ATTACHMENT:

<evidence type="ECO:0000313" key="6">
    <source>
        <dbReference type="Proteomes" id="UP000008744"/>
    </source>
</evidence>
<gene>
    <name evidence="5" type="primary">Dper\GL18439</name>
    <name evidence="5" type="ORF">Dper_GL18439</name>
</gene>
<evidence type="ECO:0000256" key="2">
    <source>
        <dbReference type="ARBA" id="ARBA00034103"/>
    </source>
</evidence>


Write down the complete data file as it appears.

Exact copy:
<evidence type="ECO:0000313" key="6">
    <source>
        <dbReference type="Proteomes" id="UP000008744"/>
    </source>
</evidence>
<gene>
    <name evidence="5" type="primary">Dper\GL18439</name>
    <name evidence="5" type="ORF">Dper_GL18439</name>
</gene>
<evidence type="ECO:0000256" key="2">
    <source>
        <dbReference type="ARBA" id="ARBA00034103"/>
    </source>
</evidence>